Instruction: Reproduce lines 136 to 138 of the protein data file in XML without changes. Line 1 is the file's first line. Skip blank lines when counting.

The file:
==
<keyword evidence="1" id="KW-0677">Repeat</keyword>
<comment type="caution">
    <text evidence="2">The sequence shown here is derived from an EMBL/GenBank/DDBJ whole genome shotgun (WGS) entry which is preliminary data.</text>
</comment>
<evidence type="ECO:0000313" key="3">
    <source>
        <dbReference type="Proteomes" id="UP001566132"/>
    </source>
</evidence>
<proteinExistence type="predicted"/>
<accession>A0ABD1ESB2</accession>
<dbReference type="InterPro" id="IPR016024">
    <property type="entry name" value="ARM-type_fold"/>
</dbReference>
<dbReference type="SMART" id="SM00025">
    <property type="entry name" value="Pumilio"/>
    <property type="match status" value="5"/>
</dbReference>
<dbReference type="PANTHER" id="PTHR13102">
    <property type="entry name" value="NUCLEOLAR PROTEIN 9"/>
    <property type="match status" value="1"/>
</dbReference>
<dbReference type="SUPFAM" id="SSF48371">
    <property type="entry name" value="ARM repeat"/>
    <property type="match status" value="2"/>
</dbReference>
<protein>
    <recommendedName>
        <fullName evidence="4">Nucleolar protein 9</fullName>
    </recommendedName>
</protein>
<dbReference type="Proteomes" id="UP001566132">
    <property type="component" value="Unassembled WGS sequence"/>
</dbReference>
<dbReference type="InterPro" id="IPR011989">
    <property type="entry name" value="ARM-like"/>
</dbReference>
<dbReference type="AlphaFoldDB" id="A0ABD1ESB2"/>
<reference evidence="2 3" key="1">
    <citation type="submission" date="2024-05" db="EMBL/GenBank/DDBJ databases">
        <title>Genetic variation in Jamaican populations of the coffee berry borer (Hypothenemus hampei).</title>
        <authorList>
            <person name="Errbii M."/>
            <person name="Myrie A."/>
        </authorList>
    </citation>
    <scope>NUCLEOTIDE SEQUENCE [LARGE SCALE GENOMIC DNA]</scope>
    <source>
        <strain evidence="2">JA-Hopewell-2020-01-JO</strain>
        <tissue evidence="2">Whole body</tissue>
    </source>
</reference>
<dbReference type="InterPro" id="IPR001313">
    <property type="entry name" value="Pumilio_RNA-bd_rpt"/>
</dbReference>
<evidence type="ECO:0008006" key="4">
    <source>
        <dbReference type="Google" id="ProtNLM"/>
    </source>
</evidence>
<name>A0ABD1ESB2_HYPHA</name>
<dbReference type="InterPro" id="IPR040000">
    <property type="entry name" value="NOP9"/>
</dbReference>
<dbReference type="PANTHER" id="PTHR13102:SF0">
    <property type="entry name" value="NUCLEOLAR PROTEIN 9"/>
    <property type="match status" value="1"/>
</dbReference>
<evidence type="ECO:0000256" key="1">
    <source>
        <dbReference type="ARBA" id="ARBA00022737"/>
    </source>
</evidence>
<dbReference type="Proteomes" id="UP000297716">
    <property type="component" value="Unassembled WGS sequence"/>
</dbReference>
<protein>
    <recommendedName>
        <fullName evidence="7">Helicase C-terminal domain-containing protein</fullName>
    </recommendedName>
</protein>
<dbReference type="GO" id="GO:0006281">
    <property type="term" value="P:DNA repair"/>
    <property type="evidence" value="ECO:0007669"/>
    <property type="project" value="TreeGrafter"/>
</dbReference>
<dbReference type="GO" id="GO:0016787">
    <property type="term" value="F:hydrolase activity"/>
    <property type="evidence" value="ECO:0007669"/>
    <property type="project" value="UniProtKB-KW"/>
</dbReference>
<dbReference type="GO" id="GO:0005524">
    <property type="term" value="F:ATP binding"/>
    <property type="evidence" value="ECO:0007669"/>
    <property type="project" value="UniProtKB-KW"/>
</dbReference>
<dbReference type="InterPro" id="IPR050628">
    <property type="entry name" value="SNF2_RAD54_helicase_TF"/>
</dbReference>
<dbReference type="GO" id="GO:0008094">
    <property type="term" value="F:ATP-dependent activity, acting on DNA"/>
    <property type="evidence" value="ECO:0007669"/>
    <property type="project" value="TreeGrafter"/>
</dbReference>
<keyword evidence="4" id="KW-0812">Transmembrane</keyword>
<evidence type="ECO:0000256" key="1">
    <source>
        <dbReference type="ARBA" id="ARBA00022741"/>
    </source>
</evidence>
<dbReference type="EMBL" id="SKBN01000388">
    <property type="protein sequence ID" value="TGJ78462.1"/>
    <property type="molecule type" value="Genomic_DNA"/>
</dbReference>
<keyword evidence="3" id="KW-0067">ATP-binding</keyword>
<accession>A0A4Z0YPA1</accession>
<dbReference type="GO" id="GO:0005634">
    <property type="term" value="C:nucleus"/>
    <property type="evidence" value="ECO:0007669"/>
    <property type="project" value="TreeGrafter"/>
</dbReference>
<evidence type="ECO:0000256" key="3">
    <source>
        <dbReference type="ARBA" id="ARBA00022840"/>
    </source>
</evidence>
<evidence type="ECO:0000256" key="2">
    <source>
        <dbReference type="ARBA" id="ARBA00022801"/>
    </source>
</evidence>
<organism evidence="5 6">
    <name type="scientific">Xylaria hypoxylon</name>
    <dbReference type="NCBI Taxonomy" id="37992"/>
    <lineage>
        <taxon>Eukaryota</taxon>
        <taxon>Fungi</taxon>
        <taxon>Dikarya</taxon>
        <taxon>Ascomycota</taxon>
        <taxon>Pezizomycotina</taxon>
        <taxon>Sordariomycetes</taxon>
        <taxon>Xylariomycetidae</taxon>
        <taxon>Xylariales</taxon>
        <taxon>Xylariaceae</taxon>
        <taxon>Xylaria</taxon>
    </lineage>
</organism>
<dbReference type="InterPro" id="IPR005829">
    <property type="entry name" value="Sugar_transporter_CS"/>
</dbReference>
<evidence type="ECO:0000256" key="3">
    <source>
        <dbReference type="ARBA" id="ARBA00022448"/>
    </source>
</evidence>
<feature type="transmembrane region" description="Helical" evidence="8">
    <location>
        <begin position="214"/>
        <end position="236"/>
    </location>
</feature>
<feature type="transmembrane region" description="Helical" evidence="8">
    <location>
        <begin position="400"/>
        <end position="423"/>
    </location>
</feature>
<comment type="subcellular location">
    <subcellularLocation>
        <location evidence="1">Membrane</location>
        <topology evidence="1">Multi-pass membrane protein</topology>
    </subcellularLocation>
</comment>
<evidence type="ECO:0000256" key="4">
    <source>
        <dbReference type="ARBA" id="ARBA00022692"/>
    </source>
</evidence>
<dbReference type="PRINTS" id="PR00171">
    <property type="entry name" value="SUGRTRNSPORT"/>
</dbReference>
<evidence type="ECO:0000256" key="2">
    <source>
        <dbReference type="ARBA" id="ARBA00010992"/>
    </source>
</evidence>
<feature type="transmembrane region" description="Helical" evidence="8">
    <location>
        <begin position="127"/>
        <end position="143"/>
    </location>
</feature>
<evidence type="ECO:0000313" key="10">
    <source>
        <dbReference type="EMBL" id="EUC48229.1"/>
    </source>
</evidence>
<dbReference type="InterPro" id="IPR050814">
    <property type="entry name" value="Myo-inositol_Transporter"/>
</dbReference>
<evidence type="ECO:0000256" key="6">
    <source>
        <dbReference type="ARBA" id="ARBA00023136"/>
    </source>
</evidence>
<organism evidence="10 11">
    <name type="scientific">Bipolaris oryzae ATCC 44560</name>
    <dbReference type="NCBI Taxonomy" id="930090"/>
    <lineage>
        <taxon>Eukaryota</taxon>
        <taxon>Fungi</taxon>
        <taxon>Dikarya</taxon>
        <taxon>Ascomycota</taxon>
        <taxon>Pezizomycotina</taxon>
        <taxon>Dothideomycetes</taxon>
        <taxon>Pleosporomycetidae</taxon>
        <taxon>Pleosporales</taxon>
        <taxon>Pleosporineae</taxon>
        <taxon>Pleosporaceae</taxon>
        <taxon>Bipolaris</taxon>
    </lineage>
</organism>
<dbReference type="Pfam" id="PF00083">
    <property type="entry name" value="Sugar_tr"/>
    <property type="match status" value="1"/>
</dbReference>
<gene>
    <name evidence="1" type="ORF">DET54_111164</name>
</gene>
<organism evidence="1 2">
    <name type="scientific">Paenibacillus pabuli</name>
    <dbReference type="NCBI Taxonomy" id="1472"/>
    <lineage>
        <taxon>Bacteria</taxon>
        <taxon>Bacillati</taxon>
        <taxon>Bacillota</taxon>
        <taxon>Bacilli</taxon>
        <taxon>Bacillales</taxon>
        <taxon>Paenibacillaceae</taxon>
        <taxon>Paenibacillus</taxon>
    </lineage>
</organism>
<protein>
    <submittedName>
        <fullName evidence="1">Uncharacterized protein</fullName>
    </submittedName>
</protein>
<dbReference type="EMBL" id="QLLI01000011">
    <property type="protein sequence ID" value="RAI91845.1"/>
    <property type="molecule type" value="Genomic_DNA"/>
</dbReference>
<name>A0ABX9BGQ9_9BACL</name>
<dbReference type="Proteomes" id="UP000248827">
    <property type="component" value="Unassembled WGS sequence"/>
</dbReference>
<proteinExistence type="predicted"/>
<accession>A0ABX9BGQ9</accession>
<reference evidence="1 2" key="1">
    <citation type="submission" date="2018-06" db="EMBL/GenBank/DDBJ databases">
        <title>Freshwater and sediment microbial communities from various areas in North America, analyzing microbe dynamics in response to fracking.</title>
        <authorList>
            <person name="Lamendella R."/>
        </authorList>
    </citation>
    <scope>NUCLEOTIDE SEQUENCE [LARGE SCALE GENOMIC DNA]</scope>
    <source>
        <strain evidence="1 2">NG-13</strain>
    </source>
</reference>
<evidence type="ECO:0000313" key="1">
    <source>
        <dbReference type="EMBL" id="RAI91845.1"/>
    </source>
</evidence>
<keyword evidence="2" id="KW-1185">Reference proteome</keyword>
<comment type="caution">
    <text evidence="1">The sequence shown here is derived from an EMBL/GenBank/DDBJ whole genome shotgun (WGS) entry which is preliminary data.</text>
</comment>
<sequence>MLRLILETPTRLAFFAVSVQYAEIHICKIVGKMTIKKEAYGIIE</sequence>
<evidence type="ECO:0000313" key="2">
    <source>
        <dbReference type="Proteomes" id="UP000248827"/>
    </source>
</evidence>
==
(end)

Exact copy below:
        <taxon>Eukaryota</taxon>
        <taxon>Fungi</taxon>
        <taxon>Dikarya</taxon>